Ecore Offers CEU on Solving Secondhand Noise with Savvy Flooring Specification

The noise of clanging, banging, footfall, voices, and machinery coming from fitness facilities can be pervasive and seemingly uncontrollable – not to mention, the impacts and sounds may be too disruptive for adjacent neighbors in residential or business locations.

Ecore, a company that transforms reclaimed materials into performance surfaces that make people’s lives better, now offers a continuing education unit (CEU) focused on unwanted sound as a public health hazard. The CEU program, titled “Secondhand Noise: Can Flooring Solve the Problem?”, is designed to increase awareness of the impact of sound and how savvy flooring specifications can help stop noise at the source.

ceuIdeal for architects, designers, and fitness facility owners, this course dives into the considerable negative impact noise has on public health, how noise moves through a building, and how specifying the right flooring has emerged as the most straightforward and cost-effective solution to the problem of unwanted sound generated inside buildings.

“Excessive, unwanted noise will bother anyone, but the health implications associated with noise are far more significant than most of us realize. In fact, studies have shown the negative impacts of environmental noise are higher than exposure to toxins like radon and lead and are on par with secondhand smoke,” said Bo Barber, senior vice president of sales and marketing for Ecore. “We’ve found flooring specification to be a lasting solution to significantly reducing noise, and we designed this CEU to provide insight on how making the right specifications can provide a quieter space and better well-being for those working and living in high-noise settings.”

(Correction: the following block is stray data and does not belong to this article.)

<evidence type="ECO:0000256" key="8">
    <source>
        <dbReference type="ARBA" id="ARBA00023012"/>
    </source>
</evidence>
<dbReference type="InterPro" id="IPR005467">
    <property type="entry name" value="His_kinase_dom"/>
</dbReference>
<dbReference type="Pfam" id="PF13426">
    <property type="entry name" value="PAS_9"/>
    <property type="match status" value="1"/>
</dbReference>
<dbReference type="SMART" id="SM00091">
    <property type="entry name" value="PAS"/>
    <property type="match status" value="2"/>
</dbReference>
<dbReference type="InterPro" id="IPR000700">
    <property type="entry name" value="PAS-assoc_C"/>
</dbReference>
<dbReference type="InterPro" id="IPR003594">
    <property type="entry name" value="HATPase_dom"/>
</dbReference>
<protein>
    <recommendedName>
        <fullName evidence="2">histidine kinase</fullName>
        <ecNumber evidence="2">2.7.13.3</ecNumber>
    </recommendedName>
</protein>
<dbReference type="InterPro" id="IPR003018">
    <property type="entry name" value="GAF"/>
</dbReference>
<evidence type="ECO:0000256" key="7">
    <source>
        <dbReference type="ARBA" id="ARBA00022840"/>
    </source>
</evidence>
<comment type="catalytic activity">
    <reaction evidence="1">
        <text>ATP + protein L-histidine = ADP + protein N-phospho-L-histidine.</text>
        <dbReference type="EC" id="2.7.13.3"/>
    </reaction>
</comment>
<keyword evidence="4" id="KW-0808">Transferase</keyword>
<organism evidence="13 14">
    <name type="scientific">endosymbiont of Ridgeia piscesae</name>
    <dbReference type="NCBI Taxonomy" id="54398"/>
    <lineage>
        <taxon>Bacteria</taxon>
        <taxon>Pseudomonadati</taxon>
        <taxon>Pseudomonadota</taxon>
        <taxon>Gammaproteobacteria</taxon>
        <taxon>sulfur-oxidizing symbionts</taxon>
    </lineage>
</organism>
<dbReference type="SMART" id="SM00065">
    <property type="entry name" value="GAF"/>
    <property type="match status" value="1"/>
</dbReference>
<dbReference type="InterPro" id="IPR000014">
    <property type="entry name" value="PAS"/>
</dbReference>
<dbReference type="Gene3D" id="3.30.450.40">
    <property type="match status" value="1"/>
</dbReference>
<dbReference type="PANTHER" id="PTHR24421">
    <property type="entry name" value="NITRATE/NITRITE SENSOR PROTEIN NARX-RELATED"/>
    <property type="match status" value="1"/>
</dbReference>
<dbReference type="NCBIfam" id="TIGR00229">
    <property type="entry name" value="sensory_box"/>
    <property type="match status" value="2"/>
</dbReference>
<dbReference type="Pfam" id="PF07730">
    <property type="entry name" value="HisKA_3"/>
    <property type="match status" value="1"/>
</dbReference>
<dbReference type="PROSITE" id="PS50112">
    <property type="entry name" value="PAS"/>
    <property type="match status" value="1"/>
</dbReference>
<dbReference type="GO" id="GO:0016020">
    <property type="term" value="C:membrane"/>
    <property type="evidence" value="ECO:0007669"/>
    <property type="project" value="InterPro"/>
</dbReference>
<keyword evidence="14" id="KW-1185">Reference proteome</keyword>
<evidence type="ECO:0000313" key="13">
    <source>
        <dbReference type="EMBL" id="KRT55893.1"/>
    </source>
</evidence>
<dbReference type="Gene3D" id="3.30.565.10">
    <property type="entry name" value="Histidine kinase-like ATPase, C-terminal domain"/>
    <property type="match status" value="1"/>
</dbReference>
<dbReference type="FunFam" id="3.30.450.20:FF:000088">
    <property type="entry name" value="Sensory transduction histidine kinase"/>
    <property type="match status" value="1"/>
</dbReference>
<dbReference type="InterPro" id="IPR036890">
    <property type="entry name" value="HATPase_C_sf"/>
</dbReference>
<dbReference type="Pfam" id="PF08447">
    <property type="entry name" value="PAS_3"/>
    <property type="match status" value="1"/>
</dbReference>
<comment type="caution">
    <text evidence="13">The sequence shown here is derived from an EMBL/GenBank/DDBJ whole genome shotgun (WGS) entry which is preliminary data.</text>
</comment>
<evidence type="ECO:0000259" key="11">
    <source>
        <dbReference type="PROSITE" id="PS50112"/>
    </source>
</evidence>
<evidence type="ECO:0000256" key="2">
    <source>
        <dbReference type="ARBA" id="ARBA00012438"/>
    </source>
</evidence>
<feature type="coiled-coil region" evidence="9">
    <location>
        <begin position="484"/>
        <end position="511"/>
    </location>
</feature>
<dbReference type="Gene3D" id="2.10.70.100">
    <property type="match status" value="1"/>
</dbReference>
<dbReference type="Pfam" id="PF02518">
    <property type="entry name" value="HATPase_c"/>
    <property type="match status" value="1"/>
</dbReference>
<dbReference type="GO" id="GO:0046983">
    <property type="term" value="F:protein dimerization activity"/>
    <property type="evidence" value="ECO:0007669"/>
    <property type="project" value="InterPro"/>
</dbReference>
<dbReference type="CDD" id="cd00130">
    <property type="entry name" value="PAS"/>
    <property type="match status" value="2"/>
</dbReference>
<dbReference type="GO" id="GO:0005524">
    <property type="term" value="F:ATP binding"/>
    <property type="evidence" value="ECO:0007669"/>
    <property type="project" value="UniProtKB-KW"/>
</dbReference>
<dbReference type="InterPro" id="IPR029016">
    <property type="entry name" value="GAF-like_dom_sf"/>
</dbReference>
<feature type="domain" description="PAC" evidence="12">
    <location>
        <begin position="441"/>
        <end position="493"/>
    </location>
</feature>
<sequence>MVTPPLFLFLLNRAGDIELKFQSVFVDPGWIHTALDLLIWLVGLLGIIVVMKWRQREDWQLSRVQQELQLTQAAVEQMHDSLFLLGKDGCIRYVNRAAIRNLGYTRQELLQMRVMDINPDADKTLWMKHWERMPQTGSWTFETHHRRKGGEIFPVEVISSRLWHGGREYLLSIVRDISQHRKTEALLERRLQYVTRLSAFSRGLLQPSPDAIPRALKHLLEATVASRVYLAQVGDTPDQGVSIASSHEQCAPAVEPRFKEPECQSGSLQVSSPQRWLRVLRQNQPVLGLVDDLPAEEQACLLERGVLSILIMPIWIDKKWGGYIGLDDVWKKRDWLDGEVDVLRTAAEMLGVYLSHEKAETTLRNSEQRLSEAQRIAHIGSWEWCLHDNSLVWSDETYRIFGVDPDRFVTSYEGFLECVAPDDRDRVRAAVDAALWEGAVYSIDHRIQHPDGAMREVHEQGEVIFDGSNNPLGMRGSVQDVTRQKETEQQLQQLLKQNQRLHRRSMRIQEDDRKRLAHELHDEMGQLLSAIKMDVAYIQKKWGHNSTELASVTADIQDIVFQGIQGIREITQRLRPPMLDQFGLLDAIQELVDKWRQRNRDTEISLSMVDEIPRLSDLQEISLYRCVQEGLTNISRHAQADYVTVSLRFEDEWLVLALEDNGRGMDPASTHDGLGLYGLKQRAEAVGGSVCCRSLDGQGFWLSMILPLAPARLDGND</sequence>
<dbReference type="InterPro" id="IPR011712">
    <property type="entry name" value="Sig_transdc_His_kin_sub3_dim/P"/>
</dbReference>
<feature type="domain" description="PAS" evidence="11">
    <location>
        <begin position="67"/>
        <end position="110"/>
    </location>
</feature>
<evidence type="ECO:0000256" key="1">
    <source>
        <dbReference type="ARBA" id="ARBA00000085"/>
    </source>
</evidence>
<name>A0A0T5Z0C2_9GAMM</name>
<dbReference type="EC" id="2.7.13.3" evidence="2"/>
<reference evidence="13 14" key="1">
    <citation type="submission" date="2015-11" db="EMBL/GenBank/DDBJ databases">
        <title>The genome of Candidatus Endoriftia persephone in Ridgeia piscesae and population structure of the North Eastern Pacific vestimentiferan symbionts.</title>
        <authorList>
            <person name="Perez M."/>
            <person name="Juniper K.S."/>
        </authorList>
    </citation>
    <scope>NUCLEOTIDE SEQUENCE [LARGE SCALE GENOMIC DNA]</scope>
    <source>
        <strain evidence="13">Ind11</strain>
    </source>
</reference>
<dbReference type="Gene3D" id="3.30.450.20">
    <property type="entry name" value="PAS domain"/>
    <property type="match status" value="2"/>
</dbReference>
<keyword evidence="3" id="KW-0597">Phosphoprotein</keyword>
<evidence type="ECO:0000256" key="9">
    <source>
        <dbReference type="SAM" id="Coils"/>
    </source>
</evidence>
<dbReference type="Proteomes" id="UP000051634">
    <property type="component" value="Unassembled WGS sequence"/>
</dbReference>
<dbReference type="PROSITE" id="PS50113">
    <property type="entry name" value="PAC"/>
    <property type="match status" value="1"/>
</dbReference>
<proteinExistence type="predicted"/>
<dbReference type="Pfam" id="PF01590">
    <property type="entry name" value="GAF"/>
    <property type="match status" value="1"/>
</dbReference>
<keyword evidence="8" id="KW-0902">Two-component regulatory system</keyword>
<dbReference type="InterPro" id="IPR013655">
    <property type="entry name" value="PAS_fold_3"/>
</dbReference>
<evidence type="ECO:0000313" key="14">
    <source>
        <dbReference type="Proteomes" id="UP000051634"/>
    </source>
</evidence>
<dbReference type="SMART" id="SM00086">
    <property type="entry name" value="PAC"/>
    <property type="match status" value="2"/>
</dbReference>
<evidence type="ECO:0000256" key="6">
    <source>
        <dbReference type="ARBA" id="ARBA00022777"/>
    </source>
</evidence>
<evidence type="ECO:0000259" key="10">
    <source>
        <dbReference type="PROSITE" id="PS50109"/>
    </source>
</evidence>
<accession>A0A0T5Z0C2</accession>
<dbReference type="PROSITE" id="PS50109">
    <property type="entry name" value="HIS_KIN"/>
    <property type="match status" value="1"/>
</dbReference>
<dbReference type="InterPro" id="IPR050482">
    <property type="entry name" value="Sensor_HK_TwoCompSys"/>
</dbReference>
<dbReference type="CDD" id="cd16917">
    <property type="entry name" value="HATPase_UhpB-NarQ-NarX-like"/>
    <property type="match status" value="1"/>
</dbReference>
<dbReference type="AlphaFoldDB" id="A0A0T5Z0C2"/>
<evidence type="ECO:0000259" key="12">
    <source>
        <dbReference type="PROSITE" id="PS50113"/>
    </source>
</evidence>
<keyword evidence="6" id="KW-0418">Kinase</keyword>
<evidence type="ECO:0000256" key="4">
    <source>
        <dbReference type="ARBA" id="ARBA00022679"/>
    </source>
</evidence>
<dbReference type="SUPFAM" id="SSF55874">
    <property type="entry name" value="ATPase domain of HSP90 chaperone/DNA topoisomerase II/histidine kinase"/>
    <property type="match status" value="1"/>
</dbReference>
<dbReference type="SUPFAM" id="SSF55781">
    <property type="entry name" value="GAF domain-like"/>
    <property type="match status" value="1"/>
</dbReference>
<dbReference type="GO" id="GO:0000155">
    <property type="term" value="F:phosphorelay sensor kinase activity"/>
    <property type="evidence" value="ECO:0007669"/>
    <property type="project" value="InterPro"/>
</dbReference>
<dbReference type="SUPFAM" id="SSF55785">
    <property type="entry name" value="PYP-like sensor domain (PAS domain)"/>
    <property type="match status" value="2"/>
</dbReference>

Upon completing this CEU, attendees will understand how noise is a major public health issue and will be able to discuss current noise-control approaches, how noise is perceived versus measured, how it moves through a building and the role of flooring in reducing noise in the built environment. Through a series of practical case studies, participants will be equipped with examples of how savvy flooring specifications can help to create a superior acoustical environment.

» ALSO SEE: Masks No Longer Necessary for MA High School Spring Sports

This CEU is registered with The American Institute of Architects (AIA) Continuing Education Systems and the Interior Design Continuing Education Council (IDCEC). Upon completion of this program, all participants will have their credits reported to AIA & IDCEC.

To learn more about Ecore’s Continuing Education Units, visit